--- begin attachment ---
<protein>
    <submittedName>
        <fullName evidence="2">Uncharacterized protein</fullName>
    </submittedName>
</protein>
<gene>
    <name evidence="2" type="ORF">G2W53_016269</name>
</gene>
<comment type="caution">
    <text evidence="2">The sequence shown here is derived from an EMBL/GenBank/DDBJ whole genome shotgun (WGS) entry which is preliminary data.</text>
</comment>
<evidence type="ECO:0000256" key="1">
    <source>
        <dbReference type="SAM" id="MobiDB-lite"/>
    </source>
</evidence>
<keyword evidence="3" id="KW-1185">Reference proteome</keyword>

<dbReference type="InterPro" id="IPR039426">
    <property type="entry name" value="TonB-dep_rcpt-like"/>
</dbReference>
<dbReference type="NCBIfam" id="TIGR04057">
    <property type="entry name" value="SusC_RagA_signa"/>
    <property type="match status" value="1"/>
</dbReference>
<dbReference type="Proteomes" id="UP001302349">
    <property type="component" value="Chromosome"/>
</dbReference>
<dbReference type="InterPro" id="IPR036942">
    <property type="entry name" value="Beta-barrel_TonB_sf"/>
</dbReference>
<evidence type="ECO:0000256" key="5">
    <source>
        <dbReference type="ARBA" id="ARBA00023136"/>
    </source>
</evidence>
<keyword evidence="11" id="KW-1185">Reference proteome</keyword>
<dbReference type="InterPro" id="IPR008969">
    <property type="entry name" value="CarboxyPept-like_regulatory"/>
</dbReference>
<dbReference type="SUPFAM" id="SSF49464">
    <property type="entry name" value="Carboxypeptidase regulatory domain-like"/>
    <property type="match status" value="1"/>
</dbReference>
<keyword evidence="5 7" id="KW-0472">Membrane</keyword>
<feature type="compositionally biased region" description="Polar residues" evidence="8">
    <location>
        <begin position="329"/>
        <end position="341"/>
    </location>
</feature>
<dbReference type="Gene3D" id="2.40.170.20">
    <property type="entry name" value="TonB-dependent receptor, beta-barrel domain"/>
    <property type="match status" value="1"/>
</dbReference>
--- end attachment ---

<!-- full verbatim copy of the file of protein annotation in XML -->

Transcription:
<protein>
    <submittedName>
        <fullName evidence="2">Uncharacterized protein</fullName>
    </submittedName>
</protein>
<gene>
    <name evidence="2" type="ORF">G2W53_016269</name>
</gene>
<comment type="caution">
    <text evidence="2">The sequence shown here is derived from an EMBL/GenBank/DDBJ whole genome shotgun (WGS) entry which is preliminary data.</text>
</comment>
<evidence type="ECO:0000256" key="1">
    <source>
        <dbReference type="SAM" id="MobiDB-lite"/>
    </source>
</evidence>
<keyword evidence="3" id="KW-1185">Reference proteome</keyword>

<dbReference type="InterPro" id="IPR039426">
    <property type="entry name" value="TonB-dep_rcpt-like"/>
</dbReference>
<dbReference type="NCBIfam" id="TIGR04057">
    <property type="entry name" value="SusC_RagA_signa"/>
    <property type="match status" value="1"/>
</dbReference>
<dbReference type="Proteomes" id="UP001302349">
    <property type="component" value="Chromosome"/>
</dbReference>
<dbReference type="InterPro" id="IPR036942">
    <property type="entry name" value="Beta-barrel_TonB_sf"/>
</dbReference>
<evidence type="ECO:0000256" key="5">
    <source>
        <dbReference type="ARBA" id="ARBA00023136"/>
    </source>
</evidence>
<keyword evidence="11" id="KW-1185">Reference proteome</keyword>
<dbReference type="InterPro" id="IPR008969">
    <property type="entry name" value="CarboxyPept-like_regulatory"/>
</dbReference>
<dbReference type="SUPFAM" id="SSF49464">
    <property type="entry name" value="Carboxypeptidase regulatory domain-like"/>
    <property type="match status" value="1"/>
</dbReference>
<keyword evidence="5 7" id="KW-0472">Membrane</keyword>
<feature type="compositionally biased region" description="Polar residues" evidence="8">
    <location>
        <begin position="329"/>
        <end position="341"/>
    </location>
</feature>
<dbReference type="Gene3D" id="2.40.170.20">
    <property type="entry name" value="TonB-dependent receptor, beta-barrel domain"/>
    <property type="match status" value="1"/>
</dbReference>